Bloomberg Nursing hosts national Nursing Games

28 March 2014

Five days before 240 nursing students are to arrive at U of T for the national Nursing Games, Meagan Noble gets an email informing her that the opening ceremony cannot be held on the King’s College Circle field. “I was told it wouldn’t be safe because the winter had really impacted the field,” lamented Noble, from the Class of 1T4.

As the games’ head co-ordinator, Noble was already waking up throughout the night with nightmares about potential glitches that could spoil the Games. And now here she was with no place to launch the games. After negotiating with U of T, though, Noble was awarded the lawn outside the chemistry building for the opening ceremony.

And on Saturday, March 22, hundreds of nursing students bundled in parkas, wrapped in scarves and topped with pom-pom hats, paraded onto the frozen strip of lawn. Noble lifted a megaphone and shouted a welcome. The students cheered. Each team had prepared a team song, and the teams were soon taking turns singing and dancing about the virtues of their particular nursing program.

The national Nursing Games is billed as “a friendly test of academic and athletic abilities.” This year, the event included a soccer match, dodge-ball game, skills challenge in our Nursing Simulation Lab and career fair. “Nursing is an academically demanding program,” says Noble. “The Nursing Games bring nursing students together to collaborate, de-stress and enjoy a weekend of fun.”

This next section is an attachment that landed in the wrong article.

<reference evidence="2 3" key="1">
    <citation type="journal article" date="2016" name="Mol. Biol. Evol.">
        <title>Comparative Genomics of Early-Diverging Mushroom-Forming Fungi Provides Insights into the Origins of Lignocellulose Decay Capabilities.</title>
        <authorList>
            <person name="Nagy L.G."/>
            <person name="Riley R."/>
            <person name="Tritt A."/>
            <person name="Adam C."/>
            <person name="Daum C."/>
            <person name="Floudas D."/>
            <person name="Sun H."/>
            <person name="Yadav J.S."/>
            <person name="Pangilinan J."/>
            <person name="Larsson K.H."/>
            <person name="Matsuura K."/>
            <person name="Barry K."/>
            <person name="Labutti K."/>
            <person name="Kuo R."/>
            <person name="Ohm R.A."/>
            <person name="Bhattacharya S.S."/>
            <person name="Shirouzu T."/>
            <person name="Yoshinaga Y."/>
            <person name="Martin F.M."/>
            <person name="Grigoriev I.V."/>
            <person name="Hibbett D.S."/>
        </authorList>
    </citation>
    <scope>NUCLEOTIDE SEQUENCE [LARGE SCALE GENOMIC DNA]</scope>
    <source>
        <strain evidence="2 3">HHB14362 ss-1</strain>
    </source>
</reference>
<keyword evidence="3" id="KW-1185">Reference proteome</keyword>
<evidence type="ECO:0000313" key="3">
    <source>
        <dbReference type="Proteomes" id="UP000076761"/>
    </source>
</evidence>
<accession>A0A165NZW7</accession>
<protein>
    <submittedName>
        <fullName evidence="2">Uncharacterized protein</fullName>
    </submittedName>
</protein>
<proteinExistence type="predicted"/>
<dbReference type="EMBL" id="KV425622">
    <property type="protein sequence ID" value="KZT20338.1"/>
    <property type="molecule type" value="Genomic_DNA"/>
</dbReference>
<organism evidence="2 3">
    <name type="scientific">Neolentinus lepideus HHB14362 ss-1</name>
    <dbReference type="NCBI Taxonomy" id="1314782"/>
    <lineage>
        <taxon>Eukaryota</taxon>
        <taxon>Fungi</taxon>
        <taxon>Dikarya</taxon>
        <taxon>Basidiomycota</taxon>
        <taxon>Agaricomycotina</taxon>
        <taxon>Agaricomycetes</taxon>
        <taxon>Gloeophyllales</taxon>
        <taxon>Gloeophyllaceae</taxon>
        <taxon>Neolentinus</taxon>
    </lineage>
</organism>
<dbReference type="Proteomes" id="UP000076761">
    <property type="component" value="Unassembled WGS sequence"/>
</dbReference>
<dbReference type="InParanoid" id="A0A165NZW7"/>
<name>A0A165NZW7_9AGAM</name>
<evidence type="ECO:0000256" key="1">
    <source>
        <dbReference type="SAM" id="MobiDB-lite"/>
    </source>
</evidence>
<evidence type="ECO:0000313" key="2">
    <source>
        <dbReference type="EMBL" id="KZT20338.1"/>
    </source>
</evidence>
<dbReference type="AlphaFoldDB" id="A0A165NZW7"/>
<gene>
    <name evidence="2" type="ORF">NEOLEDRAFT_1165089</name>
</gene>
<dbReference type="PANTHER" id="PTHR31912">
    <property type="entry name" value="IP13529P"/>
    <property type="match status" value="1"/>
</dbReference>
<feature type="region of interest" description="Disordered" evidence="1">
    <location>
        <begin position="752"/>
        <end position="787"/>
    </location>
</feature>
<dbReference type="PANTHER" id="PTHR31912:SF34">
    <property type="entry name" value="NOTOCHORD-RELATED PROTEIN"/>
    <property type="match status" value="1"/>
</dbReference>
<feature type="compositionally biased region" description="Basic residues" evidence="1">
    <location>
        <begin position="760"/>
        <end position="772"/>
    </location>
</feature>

Last year, when the games were held in Windsor, only five teams and about a hundred nursing students participated. This year, 10 of our undergraduates volunteered for the Nursing Games executive and put forward a concentrated effort to assemble eight 30-student teams, including a team from the University of Ottawa, Laurentian University in Sudbury and Queen’s University in Kingston. Noble, who had worked on the games since March 2013, says, “It was basically a part-time job, I put about 20 hours a week into it and even more hours when the games got closer.”

On the Saturday evening of the Nursing Games at U of T, the executive arranged a banquet at the Radisson Hotel. Between courses, the teams answered sample questions from the Canadian Registered Nurse Examination. Last year, a group of U of T Nursing students won the challenge. This year, our reigning champions passed the honour to Queen’s nursing students.

But no one can beat the enthusiasm of the Bloomberg Nursing undergrads who organized what were likely the best Nursing Games ever.